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Eight contenders, no real CM face: In Himachal, BJP underlines a familiar Cong problem

Anti-incumbency, voter anger, AAP absence in Cong favour, but is pressed for resources and fighting charge of 'maa-beta party'

The BJP has indicated that it might stick with incumbent Chief Minister Jai Ram Thakur. (Express photo)

The Congress in Himachal may have anti-incumbency winds in its sails, but it’s still feeling the absence of a towering local leader to helm its ship to harbour. More specifically, it’s missing Virbhadra Singh, the six-time chief minister who was also a nine-time MLA, four-time MP, three-time Union minister and four-time state party chief, who passed away on July 8 last year.

On the other hand, the always more nimble-footed BJP has indicated that it might stick with incumbent Chief Minister Jai Ram Thakur.

With a few contenders already jostling for the post of CM, the Congress has not been able to name a clear frontrunner. The three contenders include sitting MP Pratibha Singh, the wife of Virbhadra Singh, Leader of Opposition in the Himachal Assembly Mukesh Agnihotri, and the party’s campaign committee in-charge, Sukhwinder Singh Sukhu. The party has been quiet on not declaring a CM candidate, as it may open a can of worms for the outfit.

With the AICC’s presence also negligible, the candidates have virtually been left on their own to handle their campaign. In the midst of his Bharat Jodo Yatra, Rahul Gandhi won’t be canvassing in the poll-bound state. AICC general secretary Priyanka Gandhi Vadra, who has addressed a few rallies, will mark the start of her campaign in Himachal from Nagrota Bagwan in Kangra, the state’s largest district, where she will address a meeting for the party’s nominee, Raghubir Singh Bali.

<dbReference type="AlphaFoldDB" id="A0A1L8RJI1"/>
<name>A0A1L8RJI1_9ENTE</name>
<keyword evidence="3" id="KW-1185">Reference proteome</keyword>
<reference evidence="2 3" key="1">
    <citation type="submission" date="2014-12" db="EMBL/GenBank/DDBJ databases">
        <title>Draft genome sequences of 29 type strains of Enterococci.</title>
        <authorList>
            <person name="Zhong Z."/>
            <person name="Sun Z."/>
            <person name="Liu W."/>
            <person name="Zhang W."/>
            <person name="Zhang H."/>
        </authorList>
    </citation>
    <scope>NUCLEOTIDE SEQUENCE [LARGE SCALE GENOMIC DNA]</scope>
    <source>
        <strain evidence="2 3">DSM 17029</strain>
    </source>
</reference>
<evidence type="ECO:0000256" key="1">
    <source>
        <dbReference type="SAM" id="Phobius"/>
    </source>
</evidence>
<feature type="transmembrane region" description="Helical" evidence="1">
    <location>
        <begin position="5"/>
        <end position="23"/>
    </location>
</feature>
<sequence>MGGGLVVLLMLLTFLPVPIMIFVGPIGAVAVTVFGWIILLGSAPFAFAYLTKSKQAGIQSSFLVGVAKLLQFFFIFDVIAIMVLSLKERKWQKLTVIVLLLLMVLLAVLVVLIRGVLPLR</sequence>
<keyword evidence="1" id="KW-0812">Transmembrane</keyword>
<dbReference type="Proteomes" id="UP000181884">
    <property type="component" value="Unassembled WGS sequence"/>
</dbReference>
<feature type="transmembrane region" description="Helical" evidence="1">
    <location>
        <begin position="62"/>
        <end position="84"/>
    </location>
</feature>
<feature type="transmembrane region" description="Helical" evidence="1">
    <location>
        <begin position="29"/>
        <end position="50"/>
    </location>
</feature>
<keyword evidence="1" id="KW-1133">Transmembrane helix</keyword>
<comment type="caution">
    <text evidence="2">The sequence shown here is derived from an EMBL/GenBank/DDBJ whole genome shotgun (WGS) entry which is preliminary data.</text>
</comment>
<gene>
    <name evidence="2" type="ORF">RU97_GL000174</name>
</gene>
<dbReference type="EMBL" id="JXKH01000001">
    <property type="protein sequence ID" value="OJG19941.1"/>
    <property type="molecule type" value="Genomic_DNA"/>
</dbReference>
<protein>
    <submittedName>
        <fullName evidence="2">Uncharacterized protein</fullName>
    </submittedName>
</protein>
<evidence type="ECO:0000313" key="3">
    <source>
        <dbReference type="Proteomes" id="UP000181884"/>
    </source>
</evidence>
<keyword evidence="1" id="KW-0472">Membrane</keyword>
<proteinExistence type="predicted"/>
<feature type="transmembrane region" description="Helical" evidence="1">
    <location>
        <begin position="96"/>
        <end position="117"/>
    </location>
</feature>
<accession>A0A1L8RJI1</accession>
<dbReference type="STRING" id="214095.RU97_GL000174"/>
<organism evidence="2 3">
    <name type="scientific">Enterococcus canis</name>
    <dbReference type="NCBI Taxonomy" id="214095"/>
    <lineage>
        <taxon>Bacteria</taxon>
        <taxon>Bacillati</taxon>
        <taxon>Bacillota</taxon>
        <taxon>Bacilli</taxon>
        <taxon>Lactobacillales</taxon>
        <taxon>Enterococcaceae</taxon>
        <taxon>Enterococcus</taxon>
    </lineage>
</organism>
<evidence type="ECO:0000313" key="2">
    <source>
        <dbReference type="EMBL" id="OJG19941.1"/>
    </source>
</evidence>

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Sources said that with the party out of power at the Centre for two terms, and in Himachal for the last five years, there is a dearth of resources. “Candidates have been asked to fend for themselves, both in terms of resources and the campaign. They have been asked not to create any controversy that can upset the party’s applecart,” a Congress leader said, on condition of anonymity.

The Congress is also facing an aggressive BJP campaign, which is targeting it for the absence of a central leadership and for its dynasty politics. They are calling it a “Ma-Beta” party at the Centre and in Himachal.

Union Home Minister Amit Shah, who was canvassing in Himachal on Tuesday and Wednesday, mocked the Congress for not being able to name its CM candidate. He said there were at least eight contenders for the post.

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In Kangra district, the BJP hit the Congress by poaching its sitting MLA from the Kangra segment, Pawan Kajal, whom they nominated as their candidate. Kajal is known for his personal connect in the constituency.

In Sullah constituency, Congress candidate Jagdish Singh Sapehia is facing rebellion within the ranks, with former party MLA Jagjiwan Paul contesting as an Independent. Paul is a two-time Congress MLA from Sullah who had lost to the BJP’s Parmar in 2017. An OBC leader, he claims to have strong support among the OBC and SC communities. The party has two more rebels in the fray: Sushil Kumar in Jaisinghpur and Mukesh Thakur in Jaswan Pragpur, both in Kangra district. All three rebels were recently thrown out of the party.

In six out of 15 segments of Kangra, the party is on the defensive for having fielded sons of former ministers and MLAs. There is former minister Sat Mahajan’s son Ajay Mahajan in Nurpur, former minister Sujan Singh Pathania’s son Bhawani Singh Pathania in Fatehpur, and former minister G.S. Bali’s son R.S. Bali in Nagrota Bagwan. Ashish Butail, its candidate in Palampur, is son of former minister BBL Butail. In Jaisinghpur, Yadwinder Goma is a former MLA’s son. In Dharamshala, former minister Sudhir Sharma is the son of a former minister Sant Ram.

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The party is depending on the promise of bringing back the Old Pension Scheme (OPS) to state government employees. It is also playing up the existing anger on the Centre’s Agniveer scheme, and its failure to curb inflation. With the Aam Aadmi Party (AAP) failing to make inroads in the state, it does not fear division of anti-incumbency votes.

R.S. Bali, the Nagrota Bagwan nominee, said every election is different. “It is not that the BJP was elected in all states. They formed the government by proxy in many. It is an undemocratic process,” he said.

He added that the party was in a comfortable position, as the people are tired of inflation. “There are several other issues too. They [the BJP] have not done any work locally as well. The people remember the works done during our regime.”

First published on: 04-11-2022 at 15:13 IST
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